It was a Maxwell Smart moment.
Neal Spero politely told us that he had a plan. Dave Clark and I, with equal parts candor and respect, politely disagreed. Mr. Spero is the Senior VP of American Community Mutual, a mid-sized health insurer based in Livonia, Michigan. Dave and I have been two of American Community’s top agents for most of the last twenty years. That is quite an accomplishment since we both work with dozens of insurers. The date was September 6, 2007. We had asked to meet with Mr. Spero to share our concerns.
My perception was that American Community was digging itself into a hole. I saw a problem with their new distribution system (who sells it) and their underwriting (who gets covered and at what price). Mr. Spero saw nothing but blue skies and calm seas.
I stopped writing American Community’s individual policies last October. Their current renewals for their existing business, reflecting their staggering claims experience, came in at 33%. Mr. Spero had a plan. I can hear Steve Carell say “Missed it by that much”.
This past week Senator Ted Kennedy (D-MA) and Senator Christopher Dodd (D-CT) announced that they are now able to project a cost for their committee’s health care reform package – $611 billion dollars over the next ten years. The Health, Education, Labor and Pensions Committee (HELP, really, I can’t make this stuff up) was pleased to get the cost down to $611 billion dollars even though that number doesn’t include Medicaid expansions which put the price tag back over the $1 trillion mark.
I can hear Don Adams say “Missed it by that much”.
Not that Senators Kennedy and Dodd know where six hundred plus billion dollars are coming from, but what if the real price tag is a trillion or so? That is a question nobody wants to answer.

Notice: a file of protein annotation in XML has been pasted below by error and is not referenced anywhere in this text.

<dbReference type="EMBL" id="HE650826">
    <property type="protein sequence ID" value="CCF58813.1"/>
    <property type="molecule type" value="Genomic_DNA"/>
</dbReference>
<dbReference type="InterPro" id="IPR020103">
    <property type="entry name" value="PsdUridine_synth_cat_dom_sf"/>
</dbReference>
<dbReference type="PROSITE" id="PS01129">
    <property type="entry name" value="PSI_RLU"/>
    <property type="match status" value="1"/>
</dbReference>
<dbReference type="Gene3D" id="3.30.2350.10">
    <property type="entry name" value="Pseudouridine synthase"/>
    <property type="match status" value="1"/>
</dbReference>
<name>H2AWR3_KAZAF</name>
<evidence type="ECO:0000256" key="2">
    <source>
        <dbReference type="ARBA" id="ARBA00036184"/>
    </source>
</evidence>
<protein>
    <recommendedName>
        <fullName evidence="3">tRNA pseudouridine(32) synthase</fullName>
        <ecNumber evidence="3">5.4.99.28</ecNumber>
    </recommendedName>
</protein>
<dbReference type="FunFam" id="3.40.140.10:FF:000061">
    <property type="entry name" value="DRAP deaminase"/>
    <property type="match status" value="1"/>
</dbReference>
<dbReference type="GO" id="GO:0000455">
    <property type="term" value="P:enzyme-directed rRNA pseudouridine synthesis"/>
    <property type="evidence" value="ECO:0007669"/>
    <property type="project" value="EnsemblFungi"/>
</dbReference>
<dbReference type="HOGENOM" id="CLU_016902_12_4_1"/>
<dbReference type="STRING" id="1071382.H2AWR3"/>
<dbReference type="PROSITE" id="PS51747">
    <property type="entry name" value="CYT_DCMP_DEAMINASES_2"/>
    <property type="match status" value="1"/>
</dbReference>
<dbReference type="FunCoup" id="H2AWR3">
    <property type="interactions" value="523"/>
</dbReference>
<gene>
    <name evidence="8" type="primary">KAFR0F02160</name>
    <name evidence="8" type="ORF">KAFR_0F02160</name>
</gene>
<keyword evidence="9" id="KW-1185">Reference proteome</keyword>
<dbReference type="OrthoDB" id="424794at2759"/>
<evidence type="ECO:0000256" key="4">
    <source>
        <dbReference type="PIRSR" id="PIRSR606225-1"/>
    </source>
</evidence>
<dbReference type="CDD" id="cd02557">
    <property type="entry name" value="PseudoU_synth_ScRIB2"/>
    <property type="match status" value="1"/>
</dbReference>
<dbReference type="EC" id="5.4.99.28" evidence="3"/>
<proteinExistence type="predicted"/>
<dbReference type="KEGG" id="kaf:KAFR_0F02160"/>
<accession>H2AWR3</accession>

There are ways for American Community to save itself. They will raise their rates, tighten their underwriting, and reassess their marketing and distribution. Or they will fail. I am not being cavalier about this. I want A.C. to succeed, but American Community is a business, not a person, not a government. A company that consistently has higher expenses than income ceases to exist.
What will the U.S. government do? One idea was to tax employer provided health care benefits, a bipartisan compromise that might have brought in a couple hundred billion. Other trial balloons floated have included a tax increase on high earners and a “sin tax” on carbonated beverages and sugary drinks.
How much Coke do we have to drink to make up a $1 trillion shortfall?
What’s missing is a serious discussion of how we are paying for any of this. Discounts from hospitals? Shell games from big Pharma? Would you believe aliens with space ships full of cash? Sorry, it is just that I have been here before.
Let’s all say this together, Tax Increase. It’s OK. The world won’t end and most of Congress will still be reelected. If having the government run health care is a good idea, say so, tell us the real price tag, and tax us appropriately. We’re adults. We’re citizens. Trust us with the truth.
Quick note: Dave Clark just called. I told him that he was included in this post. His only issue is that the American Community insurance pool isn’t as polluted in Michigan where he lives as our’s is in Ohio. He still loves them and does a lot of business with them. He pointed out that they are still one of the easiest companies to work with, do a great job paying claims, and still have guys like Neal Spero who would meet with agents like us. Duly noted.